Joey and his family has been fishing out of Wanchese for generations, but a few months back Joey decided to start farming oysters, which he could harvest year-round, instead of the few months the wild season is open, and keep more folks in Wanchese working on the water. He is now the first oyster farmers in the northern Outer Banks, which, like the rest of the Southeast, has traditionally stuck to wild harvesting. My point is that things are changing FAST in Virginia, North Carolina, and South Carolina, and the Northeast should be shaking in its boots. The Southeast can grow oysters faster than the Northeast, and, as a quick glance at a map will tell you, it has an abundance of estuaries sporting rich, brackish water, high water quality, and low population density–perfect oyster criteria.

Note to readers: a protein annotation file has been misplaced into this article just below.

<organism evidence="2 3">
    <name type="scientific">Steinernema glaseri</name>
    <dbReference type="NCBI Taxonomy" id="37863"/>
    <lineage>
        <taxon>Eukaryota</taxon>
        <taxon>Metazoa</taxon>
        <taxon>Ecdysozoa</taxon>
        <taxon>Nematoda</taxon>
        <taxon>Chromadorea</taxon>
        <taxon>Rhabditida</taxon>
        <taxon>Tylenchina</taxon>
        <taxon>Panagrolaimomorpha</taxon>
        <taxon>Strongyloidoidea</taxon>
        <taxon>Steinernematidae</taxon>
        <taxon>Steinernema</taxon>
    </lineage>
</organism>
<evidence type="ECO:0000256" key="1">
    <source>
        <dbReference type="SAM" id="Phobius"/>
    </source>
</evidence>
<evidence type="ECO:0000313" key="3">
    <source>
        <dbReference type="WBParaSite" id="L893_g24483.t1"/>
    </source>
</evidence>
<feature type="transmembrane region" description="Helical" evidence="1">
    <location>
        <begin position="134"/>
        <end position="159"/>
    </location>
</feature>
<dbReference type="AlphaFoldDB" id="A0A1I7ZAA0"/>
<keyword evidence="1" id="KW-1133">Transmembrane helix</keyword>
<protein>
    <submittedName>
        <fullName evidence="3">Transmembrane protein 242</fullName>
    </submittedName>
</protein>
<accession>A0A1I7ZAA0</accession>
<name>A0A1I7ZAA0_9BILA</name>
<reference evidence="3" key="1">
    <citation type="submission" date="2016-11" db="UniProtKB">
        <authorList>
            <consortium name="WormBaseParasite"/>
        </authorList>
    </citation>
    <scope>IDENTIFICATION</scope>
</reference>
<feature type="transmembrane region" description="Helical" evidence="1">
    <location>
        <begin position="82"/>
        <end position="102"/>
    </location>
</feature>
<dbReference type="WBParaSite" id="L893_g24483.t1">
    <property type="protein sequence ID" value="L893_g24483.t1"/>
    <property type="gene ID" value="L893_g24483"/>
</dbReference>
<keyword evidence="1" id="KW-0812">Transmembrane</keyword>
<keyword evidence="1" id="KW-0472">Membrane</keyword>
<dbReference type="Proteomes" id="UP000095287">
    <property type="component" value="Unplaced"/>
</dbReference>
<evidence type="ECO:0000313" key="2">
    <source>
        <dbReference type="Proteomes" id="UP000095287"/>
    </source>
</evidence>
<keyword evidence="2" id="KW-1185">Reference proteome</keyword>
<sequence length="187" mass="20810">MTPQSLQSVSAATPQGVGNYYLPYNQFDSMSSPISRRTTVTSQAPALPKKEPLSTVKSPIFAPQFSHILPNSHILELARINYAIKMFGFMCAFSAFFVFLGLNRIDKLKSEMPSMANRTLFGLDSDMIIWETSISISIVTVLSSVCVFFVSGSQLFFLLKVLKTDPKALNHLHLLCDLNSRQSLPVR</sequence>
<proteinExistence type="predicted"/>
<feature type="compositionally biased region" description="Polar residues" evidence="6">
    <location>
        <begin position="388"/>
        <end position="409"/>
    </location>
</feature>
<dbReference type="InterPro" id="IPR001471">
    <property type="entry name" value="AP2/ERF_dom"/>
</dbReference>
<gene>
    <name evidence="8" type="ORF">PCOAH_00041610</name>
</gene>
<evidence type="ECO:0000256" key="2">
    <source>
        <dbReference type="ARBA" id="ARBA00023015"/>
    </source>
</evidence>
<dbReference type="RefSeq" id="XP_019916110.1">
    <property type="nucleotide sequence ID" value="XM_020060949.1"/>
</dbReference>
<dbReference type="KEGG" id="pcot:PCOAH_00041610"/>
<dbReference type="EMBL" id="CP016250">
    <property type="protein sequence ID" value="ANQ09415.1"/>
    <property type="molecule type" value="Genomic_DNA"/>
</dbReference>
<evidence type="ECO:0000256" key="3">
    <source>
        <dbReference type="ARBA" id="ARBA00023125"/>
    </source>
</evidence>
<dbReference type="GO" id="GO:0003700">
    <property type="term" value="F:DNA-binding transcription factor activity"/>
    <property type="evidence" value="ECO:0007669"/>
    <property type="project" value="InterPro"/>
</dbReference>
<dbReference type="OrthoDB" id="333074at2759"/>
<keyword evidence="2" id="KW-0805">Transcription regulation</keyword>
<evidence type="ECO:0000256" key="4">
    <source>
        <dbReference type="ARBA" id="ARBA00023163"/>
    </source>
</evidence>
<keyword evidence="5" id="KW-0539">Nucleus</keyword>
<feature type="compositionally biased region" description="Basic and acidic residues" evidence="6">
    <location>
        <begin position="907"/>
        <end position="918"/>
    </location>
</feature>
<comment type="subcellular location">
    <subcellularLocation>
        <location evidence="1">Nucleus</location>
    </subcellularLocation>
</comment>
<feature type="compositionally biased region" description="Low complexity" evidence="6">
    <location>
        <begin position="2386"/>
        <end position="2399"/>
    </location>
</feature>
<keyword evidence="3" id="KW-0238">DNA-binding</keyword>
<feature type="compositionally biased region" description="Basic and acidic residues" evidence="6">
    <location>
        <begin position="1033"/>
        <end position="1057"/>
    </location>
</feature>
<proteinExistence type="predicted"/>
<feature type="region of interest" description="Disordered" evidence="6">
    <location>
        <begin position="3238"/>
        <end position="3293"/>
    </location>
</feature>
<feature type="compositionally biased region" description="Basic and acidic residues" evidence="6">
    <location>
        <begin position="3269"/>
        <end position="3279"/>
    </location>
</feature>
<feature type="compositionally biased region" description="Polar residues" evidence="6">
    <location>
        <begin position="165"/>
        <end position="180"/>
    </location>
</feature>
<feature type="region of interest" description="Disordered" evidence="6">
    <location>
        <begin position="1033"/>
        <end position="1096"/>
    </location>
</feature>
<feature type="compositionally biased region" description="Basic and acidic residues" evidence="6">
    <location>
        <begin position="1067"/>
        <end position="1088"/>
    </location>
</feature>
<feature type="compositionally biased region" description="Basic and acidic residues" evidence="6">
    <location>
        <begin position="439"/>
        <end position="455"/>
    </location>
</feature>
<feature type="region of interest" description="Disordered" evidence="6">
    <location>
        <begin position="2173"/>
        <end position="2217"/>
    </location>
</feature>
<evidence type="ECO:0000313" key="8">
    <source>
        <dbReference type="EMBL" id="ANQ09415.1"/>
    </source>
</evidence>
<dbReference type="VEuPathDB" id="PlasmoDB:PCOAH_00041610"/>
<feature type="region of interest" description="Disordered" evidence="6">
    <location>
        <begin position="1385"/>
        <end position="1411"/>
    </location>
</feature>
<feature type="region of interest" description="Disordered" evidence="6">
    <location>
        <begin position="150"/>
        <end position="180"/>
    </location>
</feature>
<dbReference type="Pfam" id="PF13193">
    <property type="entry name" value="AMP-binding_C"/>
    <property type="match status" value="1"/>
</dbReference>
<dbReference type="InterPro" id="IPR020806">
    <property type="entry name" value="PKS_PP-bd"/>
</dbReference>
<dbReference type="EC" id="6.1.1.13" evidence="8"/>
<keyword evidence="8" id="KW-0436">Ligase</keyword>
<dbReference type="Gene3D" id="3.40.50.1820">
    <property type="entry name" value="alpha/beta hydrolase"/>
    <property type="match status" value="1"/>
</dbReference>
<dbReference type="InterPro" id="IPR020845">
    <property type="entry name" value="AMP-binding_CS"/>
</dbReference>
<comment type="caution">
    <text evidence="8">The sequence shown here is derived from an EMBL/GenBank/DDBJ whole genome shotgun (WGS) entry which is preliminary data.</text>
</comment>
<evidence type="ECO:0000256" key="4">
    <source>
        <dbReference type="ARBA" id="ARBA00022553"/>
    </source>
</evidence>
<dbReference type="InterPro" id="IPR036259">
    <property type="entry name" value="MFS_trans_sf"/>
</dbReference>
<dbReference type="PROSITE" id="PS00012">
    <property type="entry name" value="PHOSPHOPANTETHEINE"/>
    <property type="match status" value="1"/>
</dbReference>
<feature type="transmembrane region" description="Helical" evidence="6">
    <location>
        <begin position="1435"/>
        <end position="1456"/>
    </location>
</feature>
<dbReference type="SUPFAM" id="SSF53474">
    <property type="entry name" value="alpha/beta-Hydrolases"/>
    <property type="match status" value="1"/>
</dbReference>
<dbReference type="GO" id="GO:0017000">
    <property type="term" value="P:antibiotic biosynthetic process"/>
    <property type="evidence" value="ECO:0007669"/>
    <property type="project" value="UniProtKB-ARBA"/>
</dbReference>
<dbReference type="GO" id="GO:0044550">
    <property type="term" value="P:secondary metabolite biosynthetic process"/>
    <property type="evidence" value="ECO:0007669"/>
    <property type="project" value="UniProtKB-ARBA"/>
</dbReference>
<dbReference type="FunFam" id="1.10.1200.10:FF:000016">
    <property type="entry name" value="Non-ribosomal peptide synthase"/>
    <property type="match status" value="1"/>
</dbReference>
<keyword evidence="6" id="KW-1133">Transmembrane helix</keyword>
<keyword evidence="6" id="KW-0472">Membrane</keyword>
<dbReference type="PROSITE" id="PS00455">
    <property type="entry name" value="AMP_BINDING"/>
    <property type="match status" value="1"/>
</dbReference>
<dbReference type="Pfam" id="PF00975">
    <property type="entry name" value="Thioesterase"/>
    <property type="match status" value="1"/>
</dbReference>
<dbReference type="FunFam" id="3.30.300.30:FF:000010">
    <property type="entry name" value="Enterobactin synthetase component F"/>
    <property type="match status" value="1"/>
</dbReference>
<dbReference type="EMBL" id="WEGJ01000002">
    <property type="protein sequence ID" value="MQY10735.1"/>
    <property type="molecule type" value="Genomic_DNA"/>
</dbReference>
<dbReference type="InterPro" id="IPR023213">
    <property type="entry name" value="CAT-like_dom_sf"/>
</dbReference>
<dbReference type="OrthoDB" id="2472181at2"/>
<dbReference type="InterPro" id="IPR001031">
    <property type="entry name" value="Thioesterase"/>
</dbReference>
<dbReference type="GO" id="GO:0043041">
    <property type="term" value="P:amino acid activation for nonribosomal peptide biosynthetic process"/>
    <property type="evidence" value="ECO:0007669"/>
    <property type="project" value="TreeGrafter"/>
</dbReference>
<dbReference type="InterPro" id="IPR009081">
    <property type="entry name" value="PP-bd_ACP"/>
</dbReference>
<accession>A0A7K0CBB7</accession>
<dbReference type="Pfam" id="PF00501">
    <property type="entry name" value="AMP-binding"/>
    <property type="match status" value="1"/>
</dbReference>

What it hasn’t had is a culture of appreciation to match, say, Boston and New York. To be sure, there is strong oyster affinity here, but generally the appreciation has been for one’s local oyster, which was often the only kind available. People in the Outer Banks love their Crab Slough oysters, and even prize the tiny pea crabs usually found inside–which them makes more sophisticated than most denizens of Gotham–but they never saw many oysters from out of state. Until now. What’s amazing is that the Outer Banks is way, way off the beaten path, and until recently the only places where you’d see 6-12 varieties of oysters on the chalkboard were major cities. Expect to see them everywhere in the next few years, as more and more restarateurs catch on that their clientele will eat this up (literally). With guys like Dan Lewis, and Mike Lata at The Ordinary in Charleston, leading the charge, the Southeast is going to become a leader in both making oysters and making them disappear. Dan just offered a six-course oyster blowout as part of the Taste of the Beach festivities (menu below), and it sold out so fast he’s thinking of upping it to two nights next year. Catch it if you can, and savor the taste of a cultural awakening.